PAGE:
This post is from the Hauling in Heels archive (if you know, you know). I wrote it in July 2014 when my first child was around 10 months old. By this time, I’d taken her on several flights with me, many of them long-haul. Although 9 years old, the advice in this post stands the test of time. It’s been edited slightly from the original.
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Baby on Board
Before having a baby, I was probably the lightest packer out of anyone I knew, both men and women included. If I was to be somewhere for under a week, there was no question I was going to carry on. However, despite being so little, babies have A LOT of stuff. As a nursing mom, I can’t realistically leave my baby home for more than a night. So what’s a frequent flier to do? Here are my top five tips on traveling with a baby while keeping yourself healthy and sane.
Tip #1: Have a travel companion
My first choice is my husband. If that’s not feasible, I see who I can bring out as a “nanny”. For example, my sister can sometimes be persuaded with a plane ticket and free meals. On a business trip, this is an absolute must because bringing a baby to a meeting is not an option, although my daughter did make an appearance at ConExpo 2014 when her aunt missed her flight and didn’t get in until much later. Other benefits are helping to carry bags (and if you’re flying together, then this increases the baggage allowance) and helping to carry the baby when you need to organize said bags.
Tip #2: Pack with intention
Packing cubes are unbeatable for maximizing carry-on ability. I recommend getting a set in one color way per person. I plan out what my daughter and I will wear each day and put them in the bags dedicated to clothes. This saves a lot of space, and it later saves a lot of time during my trip when getting my baby dressed because I’ve stacked everything by outfit. Her socks go in the bag made especially for underwear. Otherwise, I’m spending way too much time hunting down the tiniest socks ever. There’s a bag dedicated for shoes so there’s no need to worry that gym sneakers are intermingling with dress clothes. I love my toiletry bag because it’s one of those hanging ones that won’t clutter a tiny hotel bathroom counter. The company who made mine went out of business, but here’s a comparable one that looks pretty awesome.
Tip #3: Sharing is caring
I “share” beauty products with my daughter, and this enables me to pack much lighter, especially with carry-on liquid restrictions. Cold-pressed virgin coconut oil works as a body moisturizer for both baby and me. Dr. Bronner’s liquid soap in the baby version likewise works as a body soap for us both. Lucas Papaw Ointment doubles as a lip balm and diaper cream. Natural baby wipes (like from the Honest Company) are great for the obvious but also for removing makeup.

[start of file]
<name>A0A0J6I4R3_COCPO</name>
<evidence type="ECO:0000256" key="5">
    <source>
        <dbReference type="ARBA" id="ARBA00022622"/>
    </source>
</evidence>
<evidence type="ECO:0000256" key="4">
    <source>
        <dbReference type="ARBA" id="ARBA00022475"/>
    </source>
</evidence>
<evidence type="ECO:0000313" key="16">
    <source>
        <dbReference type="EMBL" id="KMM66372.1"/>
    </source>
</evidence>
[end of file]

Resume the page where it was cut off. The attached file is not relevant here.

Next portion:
I employ the “two birds with one stone” approach as much as I can, but for some things, my baby just doesn’t have a need for them. This is where the obvious comes in, which is to stock up on travel-sized versions when available. With perfume, most perfume brands have sample size sprays that they will happily give out when you purchase (or think about purchasing) one of their perfumes. Snif, Henry Rose and Maison Louis Marie are cleaner perfume brands that offer this. Otherwise, rollerballs are great too, if your scent comes in one. And some products are two-in-one, like this cream blush by Kjaer Weis, which doubles as a lip color and a blush.
Tip #4: Less (liquids) is more
Since the restriction on liquids is still very much there (regardless of how strictly it may or may not be enforced, depending on the airport), I find it makes the security checkpoint process a lot less stressful if I don’t have a ton of liquids at risk of being tossed. I use Jane Iredale’s Magic Mitt to wash my face at night and (this is a crazy one) green tea bags to tone my face first thing in the morning. (Edited from original to add: I love these toothpaste tablets…better for travel AND better for the planet!)
Tip #5: Don’t be afraid to do laundry
Sometimes, this isn’t practical, but in some places, there are laundry machines on site. In other places, you can easily find a laundromat. There’s also the option to hand wash select garments, such as lingerie and swimwear, in your hotel sink (one of the aforementioned Dr. Bronner’s many uses is laundry detergent). Do it before bed, and they’re usually dry by morning.
Finally, some things may go without saying, but I was never the type to pack “options” or decide this would be the time to experiment with green eyeshadow. I pack exactly what I plan on wearing and stick to the bare essentials of products. After taking more trips than I can count with baby in tow, I wonder what it’s going to feel like on my next trip when I’m traveling without her. I’ll probably feel like I’m forgetting something.